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A Pastoral Ode. To the Hon. Sir Richard Lyttleton

William Shenstone 1714 (Halesowen) – 1763 (Halesowen)

The morn dispensed a dubious light,
A sudden mist had stolen from sight
Each pleasing vale and hill;
When Damon left his humble bowers,
To guard his flocks, to fence his flowers,
Or check his wandering rill.

Though school'd from Fortune's paths to fly,
The swain beneath each lowering sky
Would oft his fate bemoan,
That he, in sylvan shades forlorn,
Must waste his cheerless even and morn,
Nor praised, nor loved, nor known.

No friend to Fame's obstreperous noise,
Yet to the whispers of her voice,
Soft murmuring, not a foe:
The pleasures he through choice declined,
When gloomy fogs depress'd his mind,
It grieved him to forego.

Grieved him to lurk the lakes beside,
Where coots in rushy dingles hide,
And moorcocks shun the day;
While caitiff bitterns, undismay'd,
Remark the swain's familiar shade,
And scorn to quit their prey.

But see the radiant sun once more,
The brightening face of heaven restore,
And raise the doubtful dawn;
And, more to gild his rural sphere,
At once the brightest train appear
That ever trod the lawn.

Amazement chill'd the shepherd's frame,
To think Bridgewater's honour'd name
Should grace his rustic cell;
That she, on all whose motions wait
Distinction, titles, rank, and state,
Should rove where shepherds dwell.

But true it is, the generous mind,
By candour sway'd, by taste refined,
Will nought but vice disdain;
Nor will the breast where fancy glows,
Deem every flower a weed that blows
Amid the desert plain.

Beseems it such, with honour crown'd,
To deal its lucid beams around,
Nor equal meed receive;
At most such garlands from the field,
As cowslips, pinks, and pansies, yield,
And rural hands can weave.

Yet strive, ye shepherds! strive to find,
And weave the fairest of the kind,
The prime of all the spring;
If haply thus you lovely fair
May, round her temples, deign to wear
The trivial wreaths you bring.

O how the peaceful halcyons play'd,
Where'er the conscious lake betray'd
Athena's placid mien!
How did the sprightlier linnets throng,
Where Paphia's charms required the song,
'Mid hazel copses green!

Lo, Dartmouth on those banks reclined,
While busy Fancy calls to mind
The glories of his line!
Methinks my cottage rears its head,
The ruin'd walls of yonder shed,
As through enchantment, shine.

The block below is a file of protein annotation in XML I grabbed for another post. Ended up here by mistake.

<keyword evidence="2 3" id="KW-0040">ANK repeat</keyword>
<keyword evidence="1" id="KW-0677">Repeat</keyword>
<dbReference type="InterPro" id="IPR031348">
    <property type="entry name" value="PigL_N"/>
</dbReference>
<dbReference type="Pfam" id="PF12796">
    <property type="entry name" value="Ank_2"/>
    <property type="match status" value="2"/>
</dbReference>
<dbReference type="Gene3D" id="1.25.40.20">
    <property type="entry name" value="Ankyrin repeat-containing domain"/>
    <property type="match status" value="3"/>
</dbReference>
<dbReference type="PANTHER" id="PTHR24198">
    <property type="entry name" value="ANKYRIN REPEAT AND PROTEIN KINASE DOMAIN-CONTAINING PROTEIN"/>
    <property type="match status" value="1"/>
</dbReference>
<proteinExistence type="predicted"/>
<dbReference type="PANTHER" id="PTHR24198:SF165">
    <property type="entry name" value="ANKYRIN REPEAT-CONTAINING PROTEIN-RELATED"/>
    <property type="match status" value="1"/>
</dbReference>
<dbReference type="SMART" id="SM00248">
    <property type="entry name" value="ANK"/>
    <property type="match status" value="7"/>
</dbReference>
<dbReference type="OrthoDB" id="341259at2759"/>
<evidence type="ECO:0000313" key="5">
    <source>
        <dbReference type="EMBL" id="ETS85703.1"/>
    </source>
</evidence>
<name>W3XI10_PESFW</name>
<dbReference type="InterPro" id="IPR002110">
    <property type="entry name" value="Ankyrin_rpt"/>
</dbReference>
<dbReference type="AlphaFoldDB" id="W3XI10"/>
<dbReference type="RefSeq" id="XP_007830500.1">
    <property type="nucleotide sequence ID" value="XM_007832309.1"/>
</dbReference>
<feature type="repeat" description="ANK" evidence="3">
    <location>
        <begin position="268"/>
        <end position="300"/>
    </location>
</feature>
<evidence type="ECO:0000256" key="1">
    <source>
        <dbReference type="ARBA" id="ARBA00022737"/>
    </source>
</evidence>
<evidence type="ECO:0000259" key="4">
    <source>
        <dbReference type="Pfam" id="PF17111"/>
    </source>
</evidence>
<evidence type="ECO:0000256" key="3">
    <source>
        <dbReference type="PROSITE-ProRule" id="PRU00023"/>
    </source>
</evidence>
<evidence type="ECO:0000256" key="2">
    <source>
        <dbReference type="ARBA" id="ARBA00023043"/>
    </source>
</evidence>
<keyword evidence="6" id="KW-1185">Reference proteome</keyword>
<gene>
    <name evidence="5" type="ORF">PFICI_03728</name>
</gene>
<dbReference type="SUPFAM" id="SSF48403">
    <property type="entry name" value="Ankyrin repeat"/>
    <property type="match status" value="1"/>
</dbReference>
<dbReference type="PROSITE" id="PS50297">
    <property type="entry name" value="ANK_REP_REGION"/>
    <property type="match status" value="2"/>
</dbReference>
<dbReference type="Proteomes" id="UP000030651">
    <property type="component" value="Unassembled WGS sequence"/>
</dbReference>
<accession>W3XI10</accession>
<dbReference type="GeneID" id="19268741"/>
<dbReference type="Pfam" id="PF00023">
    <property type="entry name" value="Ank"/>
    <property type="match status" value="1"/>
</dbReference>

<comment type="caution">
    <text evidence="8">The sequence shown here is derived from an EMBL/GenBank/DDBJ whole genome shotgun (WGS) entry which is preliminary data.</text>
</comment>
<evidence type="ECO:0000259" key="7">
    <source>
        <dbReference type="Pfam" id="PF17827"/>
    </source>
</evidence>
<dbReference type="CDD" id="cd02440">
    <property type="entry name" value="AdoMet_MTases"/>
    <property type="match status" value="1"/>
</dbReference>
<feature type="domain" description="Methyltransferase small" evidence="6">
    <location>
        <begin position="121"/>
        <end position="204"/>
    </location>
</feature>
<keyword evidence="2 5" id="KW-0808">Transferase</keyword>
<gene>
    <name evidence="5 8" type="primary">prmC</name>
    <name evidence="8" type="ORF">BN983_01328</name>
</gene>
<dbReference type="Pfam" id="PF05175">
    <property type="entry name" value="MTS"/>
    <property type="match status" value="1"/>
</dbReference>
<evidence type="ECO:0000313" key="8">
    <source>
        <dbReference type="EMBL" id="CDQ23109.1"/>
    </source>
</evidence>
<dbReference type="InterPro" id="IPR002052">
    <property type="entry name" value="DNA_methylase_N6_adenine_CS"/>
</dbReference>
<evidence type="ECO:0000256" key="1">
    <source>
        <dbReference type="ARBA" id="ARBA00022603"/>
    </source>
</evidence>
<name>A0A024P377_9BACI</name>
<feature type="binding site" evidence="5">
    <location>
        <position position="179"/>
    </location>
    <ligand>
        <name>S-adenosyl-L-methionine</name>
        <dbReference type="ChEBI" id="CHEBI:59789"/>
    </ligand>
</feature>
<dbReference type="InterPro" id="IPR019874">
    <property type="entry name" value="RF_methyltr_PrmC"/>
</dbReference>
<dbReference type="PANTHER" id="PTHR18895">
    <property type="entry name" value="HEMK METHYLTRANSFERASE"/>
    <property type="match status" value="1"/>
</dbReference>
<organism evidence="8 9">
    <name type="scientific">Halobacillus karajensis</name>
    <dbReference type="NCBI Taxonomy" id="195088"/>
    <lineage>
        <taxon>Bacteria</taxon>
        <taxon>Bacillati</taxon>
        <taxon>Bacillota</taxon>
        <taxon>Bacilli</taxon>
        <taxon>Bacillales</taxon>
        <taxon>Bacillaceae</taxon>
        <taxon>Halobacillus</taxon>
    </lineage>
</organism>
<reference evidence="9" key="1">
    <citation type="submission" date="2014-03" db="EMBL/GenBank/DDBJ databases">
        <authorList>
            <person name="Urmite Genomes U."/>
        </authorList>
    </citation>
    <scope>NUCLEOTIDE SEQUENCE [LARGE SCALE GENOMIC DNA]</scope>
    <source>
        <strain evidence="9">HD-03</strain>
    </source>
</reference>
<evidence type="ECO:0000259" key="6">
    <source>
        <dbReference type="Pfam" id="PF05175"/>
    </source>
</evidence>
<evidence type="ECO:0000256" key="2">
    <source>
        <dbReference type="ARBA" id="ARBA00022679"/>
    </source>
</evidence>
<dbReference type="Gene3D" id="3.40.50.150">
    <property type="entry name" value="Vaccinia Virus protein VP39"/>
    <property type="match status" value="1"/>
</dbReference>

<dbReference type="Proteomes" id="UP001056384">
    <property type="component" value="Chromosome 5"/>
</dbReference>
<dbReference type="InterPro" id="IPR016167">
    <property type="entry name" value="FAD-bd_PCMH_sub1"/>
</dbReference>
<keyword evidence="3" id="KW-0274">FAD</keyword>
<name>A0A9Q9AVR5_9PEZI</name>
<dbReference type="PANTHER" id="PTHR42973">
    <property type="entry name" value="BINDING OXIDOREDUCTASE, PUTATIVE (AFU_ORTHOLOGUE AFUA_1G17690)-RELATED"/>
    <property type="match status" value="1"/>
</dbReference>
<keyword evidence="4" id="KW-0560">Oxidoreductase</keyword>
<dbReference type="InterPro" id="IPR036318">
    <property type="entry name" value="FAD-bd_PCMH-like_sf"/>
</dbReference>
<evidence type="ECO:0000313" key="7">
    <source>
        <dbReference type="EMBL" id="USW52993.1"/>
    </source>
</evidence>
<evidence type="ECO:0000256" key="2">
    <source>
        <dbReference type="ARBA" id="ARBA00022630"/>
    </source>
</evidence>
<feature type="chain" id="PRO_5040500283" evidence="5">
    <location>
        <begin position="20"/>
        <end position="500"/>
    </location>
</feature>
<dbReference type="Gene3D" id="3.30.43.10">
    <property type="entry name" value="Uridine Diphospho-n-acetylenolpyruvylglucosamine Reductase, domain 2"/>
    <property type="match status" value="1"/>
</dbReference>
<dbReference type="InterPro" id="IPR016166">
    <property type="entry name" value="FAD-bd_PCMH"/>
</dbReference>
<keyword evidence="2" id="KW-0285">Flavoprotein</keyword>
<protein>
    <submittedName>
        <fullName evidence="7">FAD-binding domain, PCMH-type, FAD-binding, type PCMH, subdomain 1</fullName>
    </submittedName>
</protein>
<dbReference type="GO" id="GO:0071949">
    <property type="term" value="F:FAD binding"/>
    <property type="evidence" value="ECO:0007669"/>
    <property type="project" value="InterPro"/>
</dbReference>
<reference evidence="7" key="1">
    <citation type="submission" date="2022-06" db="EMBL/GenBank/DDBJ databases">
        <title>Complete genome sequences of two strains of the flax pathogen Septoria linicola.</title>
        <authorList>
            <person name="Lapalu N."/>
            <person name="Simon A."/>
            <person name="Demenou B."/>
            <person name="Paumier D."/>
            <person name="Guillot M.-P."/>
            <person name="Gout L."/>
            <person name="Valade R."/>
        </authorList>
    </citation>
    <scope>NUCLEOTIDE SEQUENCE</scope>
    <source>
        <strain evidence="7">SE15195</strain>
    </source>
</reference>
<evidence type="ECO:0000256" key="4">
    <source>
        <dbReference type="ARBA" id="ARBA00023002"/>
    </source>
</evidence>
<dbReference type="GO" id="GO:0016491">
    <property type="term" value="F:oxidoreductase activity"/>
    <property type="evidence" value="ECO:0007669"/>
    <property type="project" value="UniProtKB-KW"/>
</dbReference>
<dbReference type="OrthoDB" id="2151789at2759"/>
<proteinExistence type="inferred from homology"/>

But who the nymph that guides their way?
Could ever nymph descend to stray
From Hagley's famed retreat?
Else, by the blooming features fair,
The faultless make, the matchless air,
'Twere Cynthia's form complete.

So would some tuberose delight,
That struck the pilgrim's wondering sight
'Mid lonely deserts drear;
All as at eve, the sovereign flower
Dispenses round its balmy power,
And crowns the fragrant year.

Ah! now no more, the shepherd cried,
Must I Ambition's charms deride,
Her subtle force disown;
No more of Fauns or Fairies dream,
While Fancy, near each crystal stream,
Shall paint these forms alone.

By low-brow'd rock or pathless mead,
I deem'd that splendour ne'er should lead
My dazzled eyes astray;
But who, alas! will dare contend,
If beauty add, or merit blend,
Its more illustrious ray?

Nor is it long, O plaintive swain!
Since Guernsey saw, without disdain,
Where, hid in woodlands green,
The partner of his early days,
And once the rival of his praise,
Had stolen through life unseen.

Scarce faded is the vernal flower,
Since Stamford left his honour'd bower
To smile familiar here:
O form'd by Nature to disclose,
How fair that courtesy which flows
From social warmth sincere!

Nor yet have many moons decay'd,
Since Pollio sought this lonely shade,
Admired this rural maze:
The noblest breast that Virtue fires,
The Graces love, the Muse inspires,
Might pant for Pollio's praise.

Say, Thomson here was known to rest;
For him you vernal seat I drest,
Ah, never to return!
In place of wit and melting strains,
And social mirth, it now remains
To weep beside his urn.

Come then, my Lelius! come once more,
And fringe the melancholy shore
With roses and with bays,
While I each wayward Fate accuse,
That envied his impartial Muse,
To sing your early praise.

While Philo, to whose favour'd sight
Antiquity, with full delight,
Her inmost wealth displays;
Beneath yon ruin's moulder'd wall
Shall muse, and with his friends recall
The pomp of ancient days.

Here, too, shall Conway
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Submitted on May 13, 2011

3:45 min read

William Shenstone

William Shenstone was an English poet and one of the earliest practitioners of landscape gardening through the development of his estate, The Leasowes. more…

All William Shenstone poems | William Shenstone Books

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